Saturday, 31 January 2015

1970s weirdness in a children's textbook: Multiworlds

Here it is - some pages from Multiworlds by Alec Allison, Beverley Allinson and John McInnes (Thomas Nelson & Sons, Ontario, Canada, 1971).

All very weird and alternative education from the 'Natural Language Stimulus Programme', designed to encourage creative writing and thinking.

Thursday, 29 January 2015

some quick thoughts on the REF2014 overview report for History

Here are some quick thoughts about the overview report on REF2014 for History (link to pdf):

1. we've not seen the fabled death of the monograph yet:

One third of submissions for History were monographs - we are still a book discipline.
Also, despite the rise of digital history/humanities, as it says above, the number of submitted websites and databases has decreased (to a meagre total of 32 outputs). Does this reflect a shift to putting the websites and databases in the impact case studies? Or the lack of entries stem from a fearful worry about an innate conservatism of the REF panels about what constituted historical research? As the next quotation shows, this fear was not borne out in reality:

2. most scholars produce a range of * graded work, and the lower *'d work often acted as a 'springboard' for higher *'d work:

This serves as an important warning for internal or 'mock' REF processes done in the lead up to the real submission which sought to 'weed out' any outputs likely to get 1 or 2*s, with the consequence that such work (and by insinuation, such authors) were therefore regarded as 'weaker'. Good history requires initial testing of ideas, building and expanding on initial case studies, etc. It's part of the process to publish something at 'national' significance before we can move on to anything 'internationally recognised'. This leads to my next point:

3. High-level ranked (and therefore funded) research is comparative international history:

 Although it makes a small acknowledgement of the significance of local and regional studies (important for me as Director of The Centre for Regional & Local History Research at UH), the report clearly identifies the type of history that is in their view worth 4* - comparative history, or studies with strongly defined comparative elements, which are either international or global, or link directly to other national historiographies.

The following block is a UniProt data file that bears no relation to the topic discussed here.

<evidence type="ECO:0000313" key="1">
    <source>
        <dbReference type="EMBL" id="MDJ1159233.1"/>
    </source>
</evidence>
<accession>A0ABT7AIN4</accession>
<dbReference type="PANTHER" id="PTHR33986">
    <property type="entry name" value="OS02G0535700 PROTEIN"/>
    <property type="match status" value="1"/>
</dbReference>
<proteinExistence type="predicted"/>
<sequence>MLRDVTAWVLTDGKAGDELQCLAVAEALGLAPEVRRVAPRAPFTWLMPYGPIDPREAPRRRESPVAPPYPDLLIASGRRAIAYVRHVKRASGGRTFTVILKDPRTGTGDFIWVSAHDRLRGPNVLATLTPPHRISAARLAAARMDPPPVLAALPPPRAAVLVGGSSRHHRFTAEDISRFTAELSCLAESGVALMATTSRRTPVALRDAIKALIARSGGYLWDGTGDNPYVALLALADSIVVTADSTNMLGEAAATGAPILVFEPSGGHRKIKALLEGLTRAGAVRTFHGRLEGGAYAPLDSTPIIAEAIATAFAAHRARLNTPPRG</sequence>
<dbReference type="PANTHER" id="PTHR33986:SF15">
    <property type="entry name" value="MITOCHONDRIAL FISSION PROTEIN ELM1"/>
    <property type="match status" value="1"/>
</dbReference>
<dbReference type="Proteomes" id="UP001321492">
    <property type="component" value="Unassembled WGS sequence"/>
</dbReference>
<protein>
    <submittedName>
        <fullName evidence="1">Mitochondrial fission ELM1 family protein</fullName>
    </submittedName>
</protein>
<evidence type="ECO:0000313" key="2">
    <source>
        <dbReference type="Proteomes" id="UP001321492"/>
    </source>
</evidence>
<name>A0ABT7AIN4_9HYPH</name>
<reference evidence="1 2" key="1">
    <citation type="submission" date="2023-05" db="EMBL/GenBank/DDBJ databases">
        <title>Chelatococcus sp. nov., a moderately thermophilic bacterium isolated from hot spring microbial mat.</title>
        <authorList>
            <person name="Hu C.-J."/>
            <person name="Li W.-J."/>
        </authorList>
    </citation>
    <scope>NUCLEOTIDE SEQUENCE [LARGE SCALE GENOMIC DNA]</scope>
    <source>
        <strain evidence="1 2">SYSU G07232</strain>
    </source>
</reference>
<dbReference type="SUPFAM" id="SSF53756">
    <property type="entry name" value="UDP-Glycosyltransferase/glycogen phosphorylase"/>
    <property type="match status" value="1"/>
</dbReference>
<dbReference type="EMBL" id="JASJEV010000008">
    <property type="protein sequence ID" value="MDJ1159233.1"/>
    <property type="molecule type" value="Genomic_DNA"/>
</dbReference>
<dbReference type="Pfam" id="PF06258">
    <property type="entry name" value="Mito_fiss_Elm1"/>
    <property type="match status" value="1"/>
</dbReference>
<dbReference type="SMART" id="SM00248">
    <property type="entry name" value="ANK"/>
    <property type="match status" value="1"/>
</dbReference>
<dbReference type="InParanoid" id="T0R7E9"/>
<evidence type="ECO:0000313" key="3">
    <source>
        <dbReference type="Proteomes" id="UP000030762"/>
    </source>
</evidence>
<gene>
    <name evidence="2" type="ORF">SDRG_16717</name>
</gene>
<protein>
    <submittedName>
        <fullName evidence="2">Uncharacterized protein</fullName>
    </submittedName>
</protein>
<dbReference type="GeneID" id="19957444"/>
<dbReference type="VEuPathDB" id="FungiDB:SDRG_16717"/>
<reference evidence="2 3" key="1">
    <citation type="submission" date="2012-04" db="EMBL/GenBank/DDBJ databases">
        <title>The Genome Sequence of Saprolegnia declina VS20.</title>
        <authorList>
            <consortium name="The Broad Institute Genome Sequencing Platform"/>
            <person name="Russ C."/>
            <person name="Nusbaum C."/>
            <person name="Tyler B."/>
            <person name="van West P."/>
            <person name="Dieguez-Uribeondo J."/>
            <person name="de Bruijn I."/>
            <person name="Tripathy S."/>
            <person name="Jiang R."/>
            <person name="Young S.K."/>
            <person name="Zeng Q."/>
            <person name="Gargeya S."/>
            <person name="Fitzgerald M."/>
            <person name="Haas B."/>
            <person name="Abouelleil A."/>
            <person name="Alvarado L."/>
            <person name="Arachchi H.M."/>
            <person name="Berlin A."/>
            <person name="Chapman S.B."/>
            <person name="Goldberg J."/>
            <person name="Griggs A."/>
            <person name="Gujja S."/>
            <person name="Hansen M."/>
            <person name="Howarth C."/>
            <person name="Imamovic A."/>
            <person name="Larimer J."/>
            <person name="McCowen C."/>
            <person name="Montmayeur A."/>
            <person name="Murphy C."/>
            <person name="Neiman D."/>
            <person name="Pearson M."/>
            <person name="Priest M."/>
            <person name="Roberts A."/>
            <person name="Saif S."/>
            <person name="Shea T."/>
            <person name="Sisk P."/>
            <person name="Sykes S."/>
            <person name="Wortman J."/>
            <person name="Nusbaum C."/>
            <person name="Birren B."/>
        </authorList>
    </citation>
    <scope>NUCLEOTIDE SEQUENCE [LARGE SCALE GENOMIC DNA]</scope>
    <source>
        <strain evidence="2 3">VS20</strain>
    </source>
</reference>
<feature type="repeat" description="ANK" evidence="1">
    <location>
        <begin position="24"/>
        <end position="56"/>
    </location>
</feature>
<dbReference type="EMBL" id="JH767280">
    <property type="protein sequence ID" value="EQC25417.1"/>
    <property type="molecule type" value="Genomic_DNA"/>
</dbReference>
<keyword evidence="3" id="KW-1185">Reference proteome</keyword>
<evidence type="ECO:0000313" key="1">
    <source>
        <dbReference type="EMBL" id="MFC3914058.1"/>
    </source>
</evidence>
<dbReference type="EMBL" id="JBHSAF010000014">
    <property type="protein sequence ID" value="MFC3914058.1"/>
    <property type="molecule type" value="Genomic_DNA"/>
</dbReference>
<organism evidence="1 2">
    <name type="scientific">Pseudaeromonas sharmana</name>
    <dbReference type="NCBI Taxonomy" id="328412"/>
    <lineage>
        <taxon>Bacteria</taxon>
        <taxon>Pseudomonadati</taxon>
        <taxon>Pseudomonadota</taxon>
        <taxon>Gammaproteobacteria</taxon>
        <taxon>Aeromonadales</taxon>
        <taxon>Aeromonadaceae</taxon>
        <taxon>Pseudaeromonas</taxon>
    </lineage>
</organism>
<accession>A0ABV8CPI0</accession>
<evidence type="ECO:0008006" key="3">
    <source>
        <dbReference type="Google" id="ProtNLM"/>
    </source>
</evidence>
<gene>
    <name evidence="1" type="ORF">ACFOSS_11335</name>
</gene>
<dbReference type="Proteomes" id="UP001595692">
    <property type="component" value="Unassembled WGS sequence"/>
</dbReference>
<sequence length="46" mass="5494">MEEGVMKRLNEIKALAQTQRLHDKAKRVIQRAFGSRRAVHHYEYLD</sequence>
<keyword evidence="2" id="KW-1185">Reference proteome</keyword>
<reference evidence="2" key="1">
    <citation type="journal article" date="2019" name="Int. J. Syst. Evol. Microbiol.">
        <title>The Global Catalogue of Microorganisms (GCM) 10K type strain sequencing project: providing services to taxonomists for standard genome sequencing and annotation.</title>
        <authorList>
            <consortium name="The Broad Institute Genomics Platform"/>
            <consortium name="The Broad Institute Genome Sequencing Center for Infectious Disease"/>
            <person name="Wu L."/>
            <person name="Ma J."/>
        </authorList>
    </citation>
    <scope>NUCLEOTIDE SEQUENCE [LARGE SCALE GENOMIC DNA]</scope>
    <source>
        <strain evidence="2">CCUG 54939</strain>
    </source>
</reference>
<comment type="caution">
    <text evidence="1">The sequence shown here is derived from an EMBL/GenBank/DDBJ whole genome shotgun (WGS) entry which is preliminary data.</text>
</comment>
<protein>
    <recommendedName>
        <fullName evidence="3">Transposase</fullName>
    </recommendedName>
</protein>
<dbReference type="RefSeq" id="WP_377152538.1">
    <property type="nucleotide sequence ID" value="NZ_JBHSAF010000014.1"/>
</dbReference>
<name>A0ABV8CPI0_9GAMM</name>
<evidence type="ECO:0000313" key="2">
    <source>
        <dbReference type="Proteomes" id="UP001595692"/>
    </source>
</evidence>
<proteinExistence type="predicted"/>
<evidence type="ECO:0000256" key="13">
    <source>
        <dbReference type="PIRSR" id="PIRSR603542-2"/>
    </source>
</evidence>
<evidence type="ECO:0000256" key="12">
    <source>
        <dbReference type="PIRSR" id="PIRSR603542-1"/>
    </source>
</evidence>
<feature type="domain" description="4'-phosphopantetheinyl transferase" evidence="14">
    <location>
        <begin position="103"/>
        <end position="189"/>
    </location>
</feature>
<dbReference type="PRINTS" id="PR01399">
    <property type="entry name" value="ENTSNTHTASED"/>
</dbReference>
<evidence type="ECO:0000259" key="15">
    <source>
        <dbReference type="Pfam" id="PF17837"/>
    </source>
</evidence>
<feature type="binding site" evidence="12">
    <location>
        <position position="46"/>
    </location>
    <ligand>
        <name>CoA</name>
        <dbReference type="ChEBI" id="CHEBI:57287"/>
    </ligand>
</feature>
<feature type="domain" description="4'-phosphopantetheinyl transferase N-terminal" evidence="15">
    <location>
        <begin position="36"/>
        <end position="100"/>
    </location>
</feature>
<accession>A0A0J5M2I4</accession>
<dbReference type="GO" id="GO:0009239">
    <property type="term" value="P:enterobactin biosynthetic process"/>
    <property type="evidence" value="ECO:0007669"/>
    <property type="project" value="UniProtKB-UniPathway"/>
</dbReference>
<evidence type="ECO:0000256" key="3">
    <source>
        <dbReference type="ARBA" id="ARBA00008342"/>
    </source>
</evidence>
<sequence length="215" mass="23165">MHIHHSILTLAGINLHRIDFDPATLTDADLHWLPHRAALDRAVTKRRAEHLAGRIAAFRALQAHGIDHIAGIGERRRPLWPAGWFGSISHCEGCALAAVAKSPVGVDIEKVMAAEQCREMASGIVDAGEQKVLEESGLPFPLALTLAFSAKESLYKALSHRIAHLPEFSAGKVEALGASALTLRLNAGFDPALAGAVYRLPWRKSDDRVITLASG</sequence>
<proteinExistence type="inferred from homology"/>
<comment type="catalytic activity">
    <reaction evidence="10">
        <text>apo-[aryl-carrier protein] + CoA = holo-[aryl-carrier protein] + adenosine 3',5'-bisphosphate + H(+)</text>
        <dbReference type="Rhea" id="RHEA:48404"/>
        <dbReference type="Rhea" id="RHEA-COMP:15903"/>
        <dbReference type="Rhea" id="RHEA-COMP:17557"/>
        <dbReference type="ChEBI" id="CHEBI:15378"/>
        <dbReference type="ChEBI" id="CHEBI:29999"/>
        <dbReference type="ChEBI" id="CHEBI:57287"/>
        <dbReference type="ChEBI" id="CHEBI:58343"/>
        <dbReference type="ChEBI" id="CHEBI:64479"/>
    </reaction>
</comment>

So does that mean we have to be increasingly strategic in the way we write our 'outputs'? My research by its very nature is local & regional, based on a digging-deep approach to understanding the context of popular politics in nineteenth-century England, particularly in the North. Certainly a comparative approach, at least in terms of historiographies, would benefit my approach.

But I still feel wary of shoehorning in comparisons for the sake of them, as I do, and always have done, defended the position of local & regional history as valid in and of itself, rather than as simply forming 'case studies' for more generalist national and international histories or identification of trends. I think there is still a tendency to regard regional history as parochial or not relevant (note many of the most prestigious historical prizes recently seem to have prioritised global or imperial history), and it is the duty of local & regional historians to prove this misconception wrong.

4. We produce much great research despite rather than because of the conditions we work in:

The situation is getting worse for early career researchers, at the very point when they should be helped with decent contracts and working conditions to be publishing at their best. History at UH does better than most, but one suspects that most institutions don't have 'regular study-leave with transparent procedures'.

Sunday, 25 January 2015

'the historian will be a programmer or he will be nothing'

I've been given a brief for a chapter entitled 'the return of materialism?' for a new book series in cultural and social history, and doing some historiographical research, I read Lawrence Stone's 1979 essay in Past and Present on 'The Revival of Narrative: Reflections on a New Old History'.

In it, Stone bemoans a return to a narrative style of writing history in reaction to the social science methods of research prevalent in the 1960s.

Moreover, what intrigued me more were Stone's points about the then vogue for computational history or 'history and computers' or even 'cliometrics' strike an interesting precedent for the same complaints that are being raised about digital history today

(e.g. see for example, Deborah Cohen's critique and also a reflection by Emily Rutherford, and a mass set of blogs from Birmingham on the much-hyped History Manifesto by Jo Guldi and David Armitage).

Here are some choice quotations from Stone:

p. 6


The latter quotation was from Le Territoire de l'historien, vol 1.

plus ca change?

edit 25/1:
John Levin (@anterotesis) pointed me to this wonderful example of old-school data history by Alan Macfarlane:

This also reminded me of Charles Tilly's quantification project on popular protest meetings on which he based many of his publications, not least Popular Contention in Great Britain, 1758-1834 (1995). This was basically text-mining old newspapers with some basic topic modelling, all done manually by a team of RAs (as Stone above disparages), in the 1980s, an age before digitisation and python enabled historians to do it digitally and semi-automatically.